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Closure of Trails: A Restoration Strategy or Lack of Management?

Trail closure to protect from visitor impacts was in reality a substitute for more labor-intensive, effective actions that would conserve natural resources while also permitting public use.

By Teresa C. Magro


A 22-km (13.6-mile) trail in Itatiaia National Park (INP), Brazil, was closed for restoration in 1990 due to severe environmental impact. Park experts considered temporary trail closure the most suitable measure to allow recovery of the excessively damaged area. Nevertheless, during periodic visits to the trail, it was clear that the expected recovery had not taken place. To the contrary, problems became even more severe at the most affected sites even after 10 years of restricted access. The problem appears to be a lack of financial resources, the constant change in park management, and insufficient INP staff training.

During the previous 10 years it was difficult to convince the public that trail closure was necessary. This area attracts many visitors. Large-scale erosion has been a serious management problem. Temporary trail closure to protect it from visitor impacts was in reality a substitute for more labor-intensive, effective actions that would conserve natural resources while also permitting public use.


Among the recreation management strategies to minimize impact, access restriction has been the most popular measure among Brazilian park administrators. Usually these actions have been adopted as emergency measures before the actual causes of the problem have been identified. However, conditional closing of large park areas has often prevented other strategies from being adopted. Alternative actions, including those more appropriate for recovery of wild areas, have not usually been considered. Lack of human and financial resources has aggravated the protection of natural areas.

The justification for area closures is more often that these impacts are generated from public use. When an area is opened for visitation, environmental alterations are foreseen and are inevitable. Many times the only alternative considered has been complete closure, often including campsites. Hammitt and Cole (1998), however, specified that permanent area closures should occur only where this drastic measure is the only option for recovery.

Before public use of natural areas became intense, trail, campsite, or area closures within some National Parks did not generate public reaction or discussion. Currently, significant increases in public use of parks and recreation areas have generated pressure, and public access is often reestablished quickly. Public pressure to expand access to new areas and new activities, often from those involved in “radical” sports, has also increased.

There was once a certain public lethargy regarding public use of National Parks, but now the situation is far more dynamic, with greater public participation. Public displeasure is commonly expressed when certain restrictive restoration measures are established, especially if they become permanent. Examples of this displeasure include electronic “chat groups” such as the São Paulo Excursion Center (cé and the São Paulo State Mountaineering
Federation (

At Itatiaia National Park (INP), restriction on long-distance trail access was implemented in 1990 for some of the more popular trails. However, those users with access permission (researchers, conservationists) noted that recovery was extremely slow, and in some places the erosion problems had increased. Methodologies for public use management, such as Limits of Acceptable Change (Stankey and others 1985) or Visitor Impact Management (Graefe and others 1990), have clearly shown that the most efficient way to solve the problem is to identify the root causes before methods are adopted for environmental restoration.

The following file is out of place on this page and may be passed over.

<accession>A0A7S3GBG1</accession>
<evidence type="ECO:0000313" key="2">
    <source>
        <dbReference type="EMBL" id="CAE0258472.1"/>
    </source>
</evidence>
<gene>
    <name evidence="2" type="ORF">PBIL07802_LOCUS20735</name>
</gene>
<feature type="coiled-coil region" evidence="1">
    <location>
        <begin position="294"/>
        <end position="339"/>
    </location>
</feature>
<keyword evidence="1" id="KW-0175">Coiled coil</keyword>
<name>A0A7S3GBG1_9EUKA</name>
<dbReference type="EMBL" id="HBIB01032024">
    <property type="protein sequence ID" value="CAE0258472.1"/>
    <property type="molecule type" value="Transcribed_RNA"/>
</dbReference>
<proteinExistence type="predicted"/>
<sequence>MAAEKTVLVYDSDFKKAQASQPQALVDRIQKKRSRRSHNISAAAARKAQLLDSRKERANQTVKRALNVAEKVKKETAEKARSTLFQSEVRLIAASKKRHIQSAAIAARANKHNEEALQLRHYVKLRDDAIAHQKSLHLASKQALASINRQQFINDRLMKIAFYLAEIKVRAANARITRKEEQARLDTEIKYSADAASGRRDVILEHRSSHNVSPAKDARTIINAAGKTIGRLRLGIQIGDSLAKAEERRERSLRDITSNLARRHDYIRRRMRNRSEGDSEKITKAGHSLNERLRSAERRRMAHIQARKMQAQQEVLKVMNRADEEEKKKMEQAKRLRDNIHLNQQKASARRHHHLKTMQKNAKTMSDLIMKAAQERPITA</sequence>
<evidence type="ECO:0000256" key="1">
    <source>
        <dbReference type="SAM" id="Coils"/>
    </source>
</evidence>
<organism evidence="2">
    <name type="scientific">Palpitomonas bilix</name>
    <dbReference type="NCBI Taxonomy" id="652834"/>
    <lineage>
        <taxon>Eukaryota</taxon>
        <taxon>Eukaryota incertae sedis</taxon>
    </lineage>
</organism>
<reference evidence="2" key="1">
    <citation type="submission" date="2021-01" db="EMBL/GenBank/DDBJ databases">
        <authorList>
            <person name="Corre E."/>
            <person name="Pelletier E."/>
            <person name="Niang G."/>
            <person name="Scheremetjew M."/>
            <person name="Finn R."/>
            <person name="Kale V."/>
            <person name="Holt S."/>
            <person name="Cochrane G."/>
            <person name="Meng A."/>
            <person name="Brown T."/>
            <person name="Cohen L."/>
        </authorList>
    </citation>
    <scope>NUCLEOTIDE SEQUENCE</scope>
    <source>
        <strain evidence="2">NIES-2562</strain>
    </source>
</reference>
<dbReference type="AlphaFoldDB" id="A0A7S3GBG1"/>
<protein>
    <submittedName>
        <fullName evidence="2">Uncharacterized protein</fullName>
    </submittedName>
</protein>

In the case of INP, failure to understand contributors to trail degradation on the Rebouças-Headquarter Trail resulted in the selection of a less efficient and unpopular solution (Magro 1999). Trail closure failed to demonstrate significant trail recovery, as this report will illustrate.

Study Area

From Initial Settlement to a National Park The Federal Government acquired the lands of INP in 1908 for the creation of two colonial towns. These towns were composed mainly of European immigrants, most commonly from Finland. Due to steep hillsides, these towns were not successful, and the land was returned to the Ministry of Agriculture.

In 1929, a Biological Research Station was created that was administered by the Botanical Garden of Rio de Janeiro (IBDF 1982). In 1937, this land became the first Brazilian National Park, Itatiaia National Park (INP). It is located in southeast Rio de Janeiro State, directly south of Minas Gerais (22nd 15’S and 22nd 25’S and 44th 35' W - 44th 45' W), and the Park covers an area of 30,000 ha (116 miles). The Rebouças-Headquarter Trail, where the study was performed, was open for about 100 years, and initially represented the only way to INP Administrative Headquarters (altitude about 700 m or 2,297 ft) and to the Park plateau (maximum altitude of 2,787 m or 9,144 ft).

This trail was used initially by those who moved to the town of Mauá, and was used by visitors who hiked or scaled one of the highest peaks in Brazil, Agulhas Negras. Later, cattle that invaded the high altitude pastures and the military that used it for training exercises degraded this trail. Most of the time, INP administrative maintenance practices amounted to weeding and cleaning of trails. Improvements, such as opening and cleaning of drainage channels, were rare events. Such activities, when they occurred, were more frequent before the opening of BR-485, an alternative road that would eventually become the main access to the plateau.

The specific objectives of INP, established in the 1982 management plan (IBDF 1982) were:

(1) to protect fragments of the Atlantic Rainforest,
(2) to provide opportunities for recreation and tourism in a natural way,
(3) to protect ecological diversity,
(4) to provide opportunities for environmental education,
(5) to control erosion and conserve water and air resources,
(6) to conserve natural scenic beauties,